How-To Spin a Bad Customer Experience

In my lifetime I have had two HORRIBLE customer service experiences. I am not talking about the company sent the wrong shoe size… I am talking about no one taking responsibility and solving my issue. Just thinking about these experiences makes me go into a panic attack. And if anyone would ask my opinion about these companies the answer would not be good at all… And we all know how valuable word of mouth is when trying to gain new customers.

 

My advice to all businesses is to develop an action plan that explains how your customer support team should handle a customer who has had a bad experience with your company. Here is a sample action plan:

 

Step One: What is the issue?
This is not the time to defend your company. Let the customer vent while you try to figure out the details of the issue. For example: is this a shipping issue, is this due to a dislike of the product, etc. No matter what the situation is – big or small – this client is upset and they need to vent to someone at the company. Do not try to defend yourself at this time – let the customer know that you understand their situation and that you are there to help.

 

Step Two: How can this be fixed?
Communicate with the customer on what you are going to do to resolve this issue. If you need to talk to a superior let the customer know. Get their contact information and keep them updated with information either by phone or email. This is a very crucial point – try to communicate with the customer as much as possible. If you do not have anything to report let them know that you are still working on the issue. Do not be afraid to over communicate with this customer. Communicate with the customer until the situation has been resolved.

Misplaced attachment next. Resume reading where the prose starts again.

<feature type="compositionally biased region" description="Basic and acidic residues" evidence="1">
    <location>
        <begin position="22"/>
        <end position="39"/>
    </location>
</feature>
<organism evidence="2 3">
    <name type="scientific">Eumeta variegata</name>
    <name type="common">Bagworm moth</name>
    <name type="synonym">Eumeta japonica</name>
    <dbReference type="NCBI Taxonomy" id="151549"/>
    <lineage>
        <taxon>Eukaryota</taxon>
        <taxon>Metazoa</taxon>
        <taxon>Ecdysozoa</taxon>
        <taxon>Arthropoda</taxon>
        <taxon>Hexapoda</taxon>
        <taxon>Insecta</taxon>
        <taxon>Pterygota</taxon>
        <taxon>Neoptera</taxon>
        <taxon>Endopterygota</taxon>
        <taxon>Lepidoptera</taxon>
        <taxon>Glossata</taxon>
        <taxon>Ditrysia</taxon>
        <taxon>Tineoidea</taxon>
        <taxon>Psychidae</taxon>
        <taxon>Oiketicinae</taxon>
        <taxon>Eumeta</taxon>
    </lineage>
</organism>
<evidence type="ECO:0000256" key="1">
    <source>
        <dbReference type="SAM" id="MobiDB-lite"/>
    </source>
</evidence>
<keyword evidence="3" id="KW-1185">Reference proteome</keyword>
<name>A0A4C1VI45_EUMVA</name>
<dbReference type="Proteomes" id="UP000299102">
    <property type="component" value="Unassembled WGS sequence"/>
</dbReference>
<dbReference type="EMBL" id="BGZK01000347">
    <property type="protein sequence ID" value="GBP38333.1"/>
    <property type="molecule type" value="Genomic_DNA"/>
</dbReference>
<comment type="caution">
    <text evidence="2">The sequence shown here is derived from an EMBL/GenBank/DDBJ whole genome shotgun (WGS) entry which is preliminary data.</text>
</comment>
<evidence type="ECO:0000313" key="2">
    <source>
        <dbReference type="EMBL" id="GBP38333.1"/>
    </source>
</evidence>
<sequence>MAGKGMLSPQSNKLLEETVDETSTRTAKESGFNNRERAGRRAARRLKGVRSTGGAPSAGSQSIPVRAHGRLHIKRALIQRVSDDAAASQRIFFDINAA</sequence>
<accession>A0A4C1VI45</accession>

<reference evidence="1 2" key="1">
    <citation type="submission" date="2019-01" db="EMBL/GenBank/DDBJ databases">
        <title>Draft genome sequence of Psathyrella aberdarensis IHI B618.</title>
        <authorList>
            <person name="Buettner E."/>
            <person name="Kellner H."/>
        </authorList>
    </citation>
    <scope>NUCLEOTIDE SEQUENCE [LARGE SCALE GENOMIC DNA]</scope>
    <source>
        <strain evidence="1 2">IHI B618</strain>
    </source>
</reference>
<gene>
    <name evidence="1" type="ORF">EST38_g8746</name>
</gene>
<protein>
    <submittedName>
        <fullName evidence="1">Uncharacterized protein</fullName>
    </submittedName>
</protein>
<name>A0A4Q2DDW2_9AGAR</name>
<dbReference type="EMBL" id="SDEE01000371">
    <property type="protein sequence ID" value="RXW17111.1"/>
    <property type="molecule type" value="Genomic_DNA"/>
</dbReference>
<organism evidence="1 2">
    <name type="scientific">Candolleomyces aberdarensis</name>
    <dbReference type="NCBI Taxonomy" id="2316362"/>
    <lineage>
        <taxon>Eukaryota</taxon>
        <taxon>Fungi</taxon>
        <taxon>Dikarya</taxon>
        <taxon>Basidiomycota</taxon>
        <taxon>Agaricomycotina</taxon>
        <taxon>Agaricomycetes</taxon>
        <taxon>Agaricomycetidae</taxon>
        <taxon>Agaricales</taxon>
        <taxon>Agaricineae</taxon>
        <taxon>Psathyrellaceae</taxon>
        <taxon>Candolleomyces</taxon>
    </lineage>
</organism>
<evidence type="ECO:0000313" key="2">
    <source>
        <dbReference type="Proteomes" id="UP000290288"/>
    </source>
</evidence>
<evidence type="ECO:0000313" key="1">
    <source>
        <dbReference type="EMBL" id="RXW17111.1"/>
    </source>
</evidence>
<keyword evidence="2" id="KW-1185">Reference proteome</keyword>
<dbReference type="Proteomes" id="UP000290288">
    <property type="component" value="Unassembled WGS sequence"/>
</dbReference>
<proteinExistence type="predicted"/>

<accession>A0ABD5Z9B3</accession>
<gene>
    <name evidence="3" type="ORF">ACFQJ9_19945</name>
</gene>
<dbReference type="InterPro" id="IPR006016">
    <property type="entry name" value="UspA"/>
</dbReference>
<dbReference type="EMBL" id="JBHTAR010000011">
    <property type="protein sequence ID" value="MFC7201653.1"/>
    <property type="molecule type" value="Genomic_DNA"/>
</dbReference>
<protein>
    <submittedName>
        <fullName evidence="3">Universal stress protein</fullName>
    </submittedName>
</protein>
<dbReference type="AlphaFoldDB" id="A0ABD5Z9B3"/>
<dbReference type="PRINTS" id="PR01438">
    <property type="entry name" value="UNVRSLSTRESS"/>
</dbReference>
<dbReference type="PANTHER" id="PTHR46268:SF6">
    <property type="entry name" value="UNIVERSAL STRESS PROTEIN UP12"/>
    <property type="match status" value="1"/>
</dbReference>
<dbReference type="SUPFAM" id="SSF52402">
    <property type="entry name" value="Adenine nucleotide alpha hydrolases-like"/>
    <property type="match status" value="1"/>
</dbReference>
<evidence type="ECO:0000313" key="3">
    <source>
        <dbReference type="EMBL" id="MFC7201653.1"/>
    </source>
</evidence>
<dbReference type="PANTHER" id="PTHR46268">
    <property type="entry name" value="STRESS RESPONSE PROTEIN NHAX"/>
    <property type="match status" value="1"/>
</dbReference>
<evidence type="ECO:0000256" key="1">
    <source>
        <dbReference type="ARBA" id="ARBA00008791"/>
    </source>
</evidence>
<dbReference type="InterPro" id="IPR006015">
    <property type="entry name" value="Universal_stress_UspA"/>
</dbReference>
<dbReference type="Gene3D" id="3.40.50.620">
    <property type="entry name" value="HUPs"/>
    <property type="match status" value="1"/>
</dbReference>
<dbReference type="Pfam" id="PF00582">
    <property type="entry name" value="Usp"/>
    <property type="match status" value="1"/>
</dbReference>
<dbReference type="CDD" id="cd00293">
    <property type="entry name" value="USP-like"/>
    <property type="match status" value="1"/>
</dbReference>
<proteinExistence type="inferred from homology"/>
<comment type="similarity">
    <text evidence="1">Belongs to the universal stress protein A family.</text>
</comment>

Step Three: Reconcile
This is waiving the white flag for customer. You have solved the issue, but now it is time to try and salvage the relationship. What are you going to give your customer for them to “forget” about your recent problem? You could give them a $50.00 gift certificate to your store, you could give them free shipping for a year. Give them something to show that you are sorry… As my mom always says, “Actions speak louder than words.”

 

Step Four: Follow-up
When I have issues with a customer I always want to follow-up with them in a week or two to see how things are going and if there are any additional questions that may need to be answered.

 

This is just a starting point. By no means is this a set-in-stone process. Figure out what works for your company and put the plan in to action. Then the next time you have an unhappy customer, everyone will know exactly what is expected of them and how they are to resolve the issue.

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